Georgetown is 1 of 6 institutions in new District of Columbia Center for AIDS research
Georgetown University Medical Center
(April 27, 2015) - An interdisciplinary, city-wide consortium of institutions,
including Georgetown University Medical Center, has received a significant National Institutes
of Health (NIH) grant to establish the District of Columbia Center for AIDS Research (DC CFAR).
The consortium, led by George Washington University, also includes Howard University, American
University, the Children's National Medical Center and the Washington DC VA Medical Center. The
five-year NIH grant totals approximately $7.5 million.
The mission of the DC CFAR is to expand the multi-institutional effort to support research that
contributes to ending the HIV epidemic in Washington, DC, and beyond in partnership with
government and community.
" Exceptional Consortium "
"With this award from the National Institutes of Health, the District of Columbia and the DC Center for
AIDS Research arrive as a premier destination for HIV research in the country," said Washington Mayor
Muriel Bowser, who also congratulated the "exceptional consortium of academic institutions and
researchers" in Washington. "This opportunity will attract and support scientists for new
and exciting research breakthroughs to end the HIV epidemic," she said. "This city-wide
collaboration began with the creation of the DC HIV/AIDS Institute in 2005 and
continued with initial funding from the NIH in 2010 to establish the
DC Developmental CFAR," says DC-CFAR Director Alan E. Greenberg, MD,
MPH, of the Milken Institute School of Public Health at the
George Washington University.
The DC Developmental CFAR was established to develop a strong research infrastructure and collaborative
network of HIV investigators with the goal of becoming a full CFAR.
The DC CFAR will provide HIV investigators with significant pilot award funding opportunities and
mentorship through its Developmental Core, and with expanded services through the Basic Sciences,
Clinical and Population Sciences, and Social and Behavioral Sciences Cores.
Georgetown's Princy Kumar, MD, directs the clinical and population sciences core, which provides
clinical, epidemiologic and biostatistical services; recruitment and retention consultation and
support; and access to biological samples and clinical databases from new and existing
studies and networks. Kumar is professor of medicine and microbiology at Georgetown
University School of Medicine and chief of infectious diseases at MedStar
Georgetown University Hospital. One of the most established programs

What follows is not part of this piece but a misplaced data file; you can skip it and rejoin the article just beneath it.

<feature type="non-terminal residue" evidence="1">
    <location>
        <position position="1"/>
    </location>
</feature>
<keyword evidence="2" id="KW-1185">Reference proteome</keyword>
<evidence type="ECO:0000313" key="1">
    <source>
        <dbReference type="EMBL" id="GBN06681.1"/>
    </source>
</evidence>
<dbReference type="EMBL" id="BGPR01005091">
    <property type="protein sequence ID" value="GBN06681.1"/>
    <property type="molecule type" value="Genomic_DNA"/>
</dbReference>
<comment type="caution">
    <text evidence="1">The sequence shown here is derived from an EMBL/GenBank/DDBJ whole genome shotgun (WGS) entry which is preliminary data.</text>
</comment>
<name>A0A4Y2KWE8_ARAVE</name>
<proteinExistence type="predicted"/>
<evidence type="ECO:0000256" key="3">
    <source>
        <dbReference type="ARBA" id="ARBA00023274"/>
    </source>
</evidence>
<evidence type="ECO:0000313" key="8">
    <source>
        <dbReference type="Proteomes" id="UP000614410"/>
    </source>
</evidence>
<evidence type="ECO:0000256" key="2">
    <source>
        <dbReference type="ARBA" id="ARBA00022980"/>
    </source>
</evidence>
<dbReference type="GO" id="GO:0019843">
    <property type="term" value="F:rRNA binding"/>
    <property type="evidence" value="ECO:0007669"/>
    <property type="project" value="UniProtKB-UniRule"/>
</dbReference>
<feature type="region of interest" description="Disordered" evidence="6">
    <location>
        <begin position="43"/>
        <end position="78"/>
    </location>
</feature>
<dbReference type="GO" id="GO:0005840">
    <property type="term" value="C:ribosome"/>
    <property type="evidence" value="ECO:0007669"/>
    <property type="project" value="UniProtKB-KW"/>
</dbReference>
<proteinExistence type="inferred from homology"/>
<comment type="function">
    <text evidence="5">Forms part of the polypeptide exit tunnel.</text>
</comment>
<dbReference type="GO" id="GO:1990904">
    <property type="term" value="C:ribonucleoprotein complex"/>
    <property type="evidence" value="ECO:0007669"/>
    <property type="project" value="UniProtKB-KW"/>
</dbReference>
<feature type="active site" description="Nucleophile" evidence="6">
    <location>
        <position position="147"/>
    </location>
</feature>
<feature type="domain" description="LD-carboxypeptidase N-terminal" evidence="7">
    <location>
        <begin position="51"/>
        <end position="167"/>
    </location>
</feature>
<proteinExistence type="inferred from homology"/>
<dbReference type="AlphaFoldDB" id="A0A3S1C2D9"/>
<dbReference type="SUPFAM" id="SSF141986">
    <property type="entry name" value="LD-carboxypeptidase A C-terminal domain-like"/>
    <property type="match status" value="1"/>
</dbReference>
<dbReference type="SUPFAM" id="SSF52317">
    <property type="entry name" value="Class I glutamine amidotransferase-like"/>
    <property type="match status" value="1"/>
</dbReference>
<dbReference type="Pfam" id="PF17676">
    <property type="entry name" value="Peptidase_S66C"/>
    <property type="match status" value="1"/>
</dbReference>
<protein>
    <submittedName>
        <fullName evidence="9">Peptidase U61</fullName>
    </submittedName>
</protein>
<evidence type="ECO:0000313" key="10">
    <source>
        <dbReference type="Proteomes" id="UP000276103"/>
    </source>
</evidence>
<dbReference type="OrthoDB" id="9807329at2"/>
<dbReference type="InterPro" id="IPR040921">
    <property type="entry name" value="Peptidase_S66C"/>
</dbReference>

affiliated with the consortium is the Women's Interagency HIV Study (WIHS),
based at Georgetown. Led by Mary Young, MD, assistant professor of medicine,
WIHS is an ongoing observational study that began in 1993, with goals to understand
and describe the progression of both treated and untreated HIV infections among women.
Two new scientific working groups will be created to promote and support scientific research in the
District on HIV cure research and HIV prevention research in high-risk populations. An example of
such funding for high-risk populations is the recent grant awarded to Jennifer Z. Huang Bouey,
PhD, MPH, MBBS, the Susan H. Mayer Professor in Health Equity at the School of
Nursing & Health Studies. She received a $50,000 grant for a one-year
pilot study to develop best practices for surveying HIV risk factors
and collecting immunity biomarkers from local and visiting
high-risk women in Washington. Prior to this funding
round, there were 17 CFARs and two Developmental
CFARs including the DC Developmental CFAR. The
NIH CFAR program emphasizes the importance of interdisciplinary and translational collaborations
between basic, clinical, prevention and behavioral investigators, with an emphasis on the
inclusion of women and minority investigators. The CFAR program is jointly funded by
the NIAID, NCI, NICHD, NHLBI, NIDA, NIMH, NIA, NIDDK, NIGMS, FIC and OAR.
About Georgetown University Medical Center
Georgetown University Medical Center (GUMC) is an internationally recognized academic medical center with a three-part mission of research, teaching and patient care (through MedStar Health). GUMC's mission is carried out with a strong emphasis on public service and a dedication to the Catholic, Jesuit principle of cura personalis -- or "care of the whole person." The Medical Center includes the School of Medicine and the School of Nursing & Health Studies, both nationally ranked; Georgetown Lombardi Comprehensive Cancer Center, designated as a comprehensive cancer center by the National Cancer Institute; and the Biomedical Graduate Research Organization, which accounts for the majority of externally funded research at GUMC including a Clinical and Translational Science Award from the National Institutes of Health.
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